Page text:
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Flavor And Soul

Author: John Gennari
Publisher: University of Chicago Press
ISBN: 022642846X
Size: 15.59 MB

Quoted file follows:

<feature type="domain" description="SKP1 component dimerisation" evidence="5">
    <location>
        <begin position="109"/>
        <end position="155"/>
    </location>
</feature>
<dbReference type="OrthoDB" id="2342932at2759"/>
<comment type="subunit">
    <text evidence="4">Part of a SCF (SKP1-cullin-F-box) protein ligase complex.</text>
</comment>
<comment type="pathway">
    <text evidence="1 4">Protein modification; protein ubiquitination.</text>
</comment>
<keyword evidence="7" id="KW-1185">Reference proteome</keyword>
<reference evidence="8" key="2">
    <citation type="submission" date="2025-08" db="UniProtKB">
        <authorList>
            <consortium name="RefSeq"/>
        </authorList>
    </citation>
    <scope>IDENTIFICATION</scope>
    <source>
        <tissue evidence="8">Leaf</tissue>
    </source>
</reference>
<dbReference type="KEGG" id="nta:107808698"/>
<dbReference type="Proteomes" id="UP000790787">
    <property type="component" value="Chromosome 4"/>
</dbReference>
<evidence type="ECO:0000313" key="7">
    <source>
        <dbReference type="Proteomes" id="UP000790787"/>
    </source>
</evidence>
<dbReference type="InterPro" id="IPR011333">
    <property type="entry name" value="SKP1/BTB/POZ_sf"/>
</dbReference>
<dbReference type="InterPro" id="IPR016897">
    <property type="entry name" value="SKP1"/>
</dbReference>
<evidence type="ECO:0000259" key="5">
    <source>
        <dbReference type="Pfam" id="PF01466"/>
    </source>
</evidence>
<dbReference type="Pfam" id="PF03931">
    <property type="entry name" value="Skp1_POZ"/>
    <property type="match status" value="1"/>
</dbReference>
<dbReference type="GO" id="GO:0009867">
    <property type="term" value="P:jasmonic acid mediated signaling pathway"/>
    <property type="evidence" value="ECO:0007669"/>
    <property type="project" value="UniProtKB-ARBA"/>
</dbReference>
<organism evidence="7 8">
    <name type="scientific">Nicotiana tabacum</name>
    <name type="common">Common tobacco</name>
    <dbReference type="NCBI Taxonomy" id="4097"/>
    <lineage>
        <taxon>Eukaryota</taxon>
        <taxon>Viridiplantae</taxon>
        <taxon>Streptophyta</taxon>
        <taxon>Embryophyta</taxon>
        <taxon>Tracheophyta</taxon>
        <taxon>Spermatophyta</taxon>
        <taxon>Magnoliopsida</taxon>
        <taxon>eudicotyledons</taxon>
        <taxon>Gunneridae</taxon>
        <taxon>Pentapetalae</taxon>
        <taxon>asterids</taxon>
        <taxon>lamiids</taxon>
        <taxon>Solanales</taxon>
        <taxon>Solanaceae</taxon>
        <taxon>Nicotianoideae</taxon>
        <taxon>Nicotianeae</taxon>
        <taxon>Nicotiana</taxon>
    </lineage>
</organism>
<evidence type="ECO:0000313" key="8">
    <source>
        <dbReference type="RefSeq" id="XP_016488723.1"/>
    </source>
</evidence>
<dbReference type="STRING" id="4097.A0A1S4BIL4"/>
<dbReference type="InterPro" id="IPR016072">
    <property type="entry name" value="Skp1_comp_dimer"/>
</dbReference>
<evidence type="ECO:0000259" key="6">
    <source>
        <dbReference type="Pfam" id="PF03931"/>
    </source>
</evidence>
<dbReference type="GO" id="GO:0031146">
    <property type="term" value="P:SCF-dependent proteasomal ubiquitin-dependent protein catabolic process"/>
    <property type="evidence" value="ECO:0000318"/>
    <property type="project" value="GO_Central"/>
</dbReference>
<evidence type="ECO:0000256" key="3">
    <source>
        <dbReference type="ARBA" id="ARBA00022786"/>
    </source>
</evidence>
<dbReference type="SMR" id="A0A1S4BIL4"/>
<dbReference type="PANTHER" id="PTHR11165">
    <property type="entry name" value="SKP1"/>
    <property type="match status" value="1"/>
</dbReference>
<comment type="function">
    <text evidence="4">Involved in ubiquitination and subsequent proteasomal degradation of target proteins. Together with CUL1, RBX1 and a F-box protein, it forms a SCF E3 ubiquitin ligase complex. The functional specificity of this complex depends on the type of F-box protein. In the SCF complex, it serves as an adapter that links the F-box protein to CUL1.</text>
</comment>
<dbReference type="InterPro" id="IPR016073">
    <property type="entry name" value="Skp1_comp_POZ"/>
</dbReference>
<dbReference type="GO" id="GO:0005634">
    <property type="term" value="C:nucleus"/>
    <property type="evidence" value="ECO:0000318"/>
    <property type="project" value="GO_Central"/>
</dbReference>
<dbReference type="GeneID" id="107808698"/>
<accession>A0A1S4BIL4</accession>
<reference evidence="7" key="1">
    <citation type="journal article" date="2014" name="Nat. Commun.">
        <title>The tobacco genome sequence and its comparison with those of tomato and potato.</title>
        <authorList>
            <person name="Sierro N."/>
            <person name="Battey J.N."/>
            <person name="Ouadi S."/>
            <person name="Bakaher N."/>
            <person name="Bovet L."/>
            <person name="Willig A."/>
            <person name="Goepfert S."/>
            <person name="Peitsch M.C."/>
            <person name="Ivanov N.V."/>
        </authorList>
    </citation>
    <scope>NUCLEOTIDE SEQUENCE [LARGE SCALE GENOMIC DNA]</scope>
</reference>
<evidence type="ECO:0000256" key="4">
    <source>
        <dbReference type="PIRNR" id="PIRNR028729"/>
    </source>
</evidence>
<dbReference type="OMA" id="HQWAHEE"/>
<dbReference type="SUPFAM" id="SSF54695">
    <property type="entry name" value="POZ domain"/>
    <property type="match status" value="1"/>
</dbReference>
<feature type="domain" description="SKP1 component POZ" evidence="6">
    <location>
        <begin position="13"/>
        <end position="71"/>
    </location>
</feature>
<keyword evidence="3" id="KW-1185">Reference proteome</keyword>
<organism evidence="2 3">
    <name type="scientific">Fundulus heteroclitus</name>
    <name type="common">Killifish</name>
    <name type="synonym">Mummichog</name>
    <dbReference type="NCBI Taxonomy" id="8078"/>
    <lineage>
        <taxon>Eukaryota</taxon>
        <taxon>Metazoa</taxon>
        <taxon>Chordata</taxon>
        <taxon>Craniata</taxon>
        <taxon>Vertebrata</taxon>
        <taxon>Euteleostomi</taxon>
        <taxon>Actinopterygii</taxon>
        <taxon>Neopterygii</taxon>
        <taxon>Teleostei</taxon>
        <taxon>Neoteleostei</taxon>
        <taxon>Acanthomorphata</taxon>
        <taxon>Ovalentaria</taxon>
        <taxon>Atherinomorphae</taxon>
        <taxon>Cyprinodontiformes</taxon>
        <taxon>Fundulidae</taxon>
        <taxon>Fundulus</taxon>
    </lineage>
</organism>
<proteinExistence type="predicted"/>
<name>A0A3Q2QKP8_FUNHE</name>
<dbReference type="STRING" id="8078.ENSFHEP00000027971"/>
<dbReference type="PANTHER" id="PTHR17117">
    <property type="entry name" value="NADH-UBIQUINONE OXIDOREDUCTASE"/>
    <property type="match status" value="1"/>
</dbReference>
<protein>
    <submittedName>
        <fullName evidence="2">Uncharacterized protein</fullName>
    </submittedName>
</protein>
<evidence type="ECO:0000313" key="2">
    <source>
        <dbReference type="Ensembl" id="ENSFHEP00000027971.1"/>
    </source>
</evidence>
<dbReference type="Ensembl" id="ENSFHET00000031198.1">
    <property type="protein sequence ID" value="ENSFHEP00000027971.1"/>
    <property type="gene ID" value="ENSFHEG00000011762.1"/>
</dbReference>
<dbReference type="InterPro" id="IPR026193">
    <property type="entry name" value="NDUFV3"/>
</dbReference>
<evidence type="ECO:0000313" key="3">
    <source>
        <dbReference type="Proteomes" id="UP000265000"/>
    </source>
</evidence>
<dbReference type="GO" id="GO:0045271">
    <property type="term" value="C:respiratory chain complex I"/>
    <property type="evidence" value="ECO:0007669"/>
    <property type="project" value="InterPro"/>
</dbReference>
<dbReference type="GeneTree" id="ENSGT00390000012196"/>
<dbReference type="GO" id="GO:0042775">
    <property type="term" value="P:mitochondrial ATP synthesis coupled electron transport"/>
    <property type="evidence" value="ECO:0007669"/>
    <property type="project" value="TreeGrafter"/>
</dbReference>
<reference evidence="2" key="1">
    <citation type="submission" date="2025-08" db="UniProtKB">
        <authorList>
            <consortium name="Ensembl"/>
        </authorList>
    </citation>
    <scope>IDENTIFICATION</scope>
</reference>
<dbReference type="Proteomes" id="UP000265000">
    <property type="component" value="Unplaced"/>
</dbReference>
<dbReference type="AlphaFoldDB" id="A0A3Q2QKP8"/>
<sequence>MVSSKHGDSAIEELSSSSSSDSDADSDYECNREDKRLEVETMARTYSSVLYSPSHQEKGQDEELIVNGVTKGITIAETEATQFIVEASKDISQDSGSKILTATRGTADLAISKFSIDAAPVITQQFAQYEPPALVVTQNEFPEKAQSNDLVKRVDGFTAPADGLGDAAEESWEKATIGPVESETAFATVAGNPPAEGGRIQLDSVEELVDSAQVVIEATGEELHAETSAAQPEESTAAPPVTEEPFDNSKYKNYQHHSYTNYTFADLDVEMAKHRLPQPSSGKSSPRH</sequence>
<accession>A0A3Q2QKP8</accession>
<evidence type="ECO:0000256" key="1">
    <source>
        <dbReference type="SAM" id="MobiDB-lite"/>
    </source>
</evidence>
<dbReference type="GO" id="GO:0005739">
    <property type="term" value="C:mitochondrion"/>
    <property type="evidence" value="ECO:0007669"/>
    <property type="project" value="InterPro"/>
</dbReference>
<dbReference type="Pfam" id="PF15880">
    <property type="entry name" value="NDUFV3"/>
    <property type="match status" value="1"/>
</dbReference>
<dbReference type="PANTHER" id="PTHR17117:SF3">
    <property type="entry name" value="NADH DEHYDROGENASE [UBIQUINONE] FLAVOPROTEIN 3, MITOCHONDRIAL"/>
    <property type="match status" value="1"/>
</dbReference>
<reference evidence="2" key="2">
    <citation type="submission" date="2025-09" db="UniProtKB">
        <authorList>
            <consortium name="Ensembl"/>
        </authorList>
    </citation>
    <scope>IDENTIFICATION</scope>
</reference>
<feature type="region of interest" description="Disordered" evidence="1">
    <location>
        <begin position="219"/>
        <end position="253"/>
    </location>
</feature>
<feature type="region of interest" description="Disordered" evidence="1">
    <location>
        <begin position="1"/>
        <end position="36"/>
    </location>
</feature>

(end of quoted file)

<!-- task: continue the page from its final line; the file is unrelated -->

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In the United States, African American and Italian cultures have been intertwined for more than a hundred years. From as early as nineteenth-century African American opera star Thomas Bowers—“The Colored Mario”—all the way to hip-hop entrepreneur Puff Daddy dubbing himself “the Black Sinatra,” the affinity between black and Italian cultures runs deep and wide. Once you start looking, you’ll find these connections everywhere. Sinatra croons bel canto over the limousine swing of the Count Basie band. Snoop Dogg deftly tosses off the line “I’m Lucky Luciano ’bout to sing soprano.” Like the Brooklyn pizzeria and candy store in Spike Lee’s Do the Right Thing and Jungle Fever, or the basketball sidelines where Italian American coaches Rick Pitino and John Calipari mix it up with their African American players, black/Italian connections are a thing to behold—and to investigate. In Flavor and Soul, John Gennari spotlights this affinity, calling it “the edge”—now smooth, sometimes serrated—between Italian American and African American culture. He argues that the edge is a space of mutual emulation and suspicion, a joyous cultural meeting sometimes darkened by violent collision. Through studies of music and sound, film and media, sports and foodways, Gennari shows how an Afro-Italian sensibility has nourished and vitalized American culture writ large, even as Italian Americans and African Americans have fought each other for urban space, recognition of overlapping histories of suffering and exclusion, and political and personal rispetto. Thus, Flavor and Soul is a cultural contact zone—a piazza where people express deep feelings of joy and pleasure, wariness and distrust, amity and enmity. And it is only at such cultural edges, Gennari argues, that America can come to truly understand its racial and ethnic dynamics.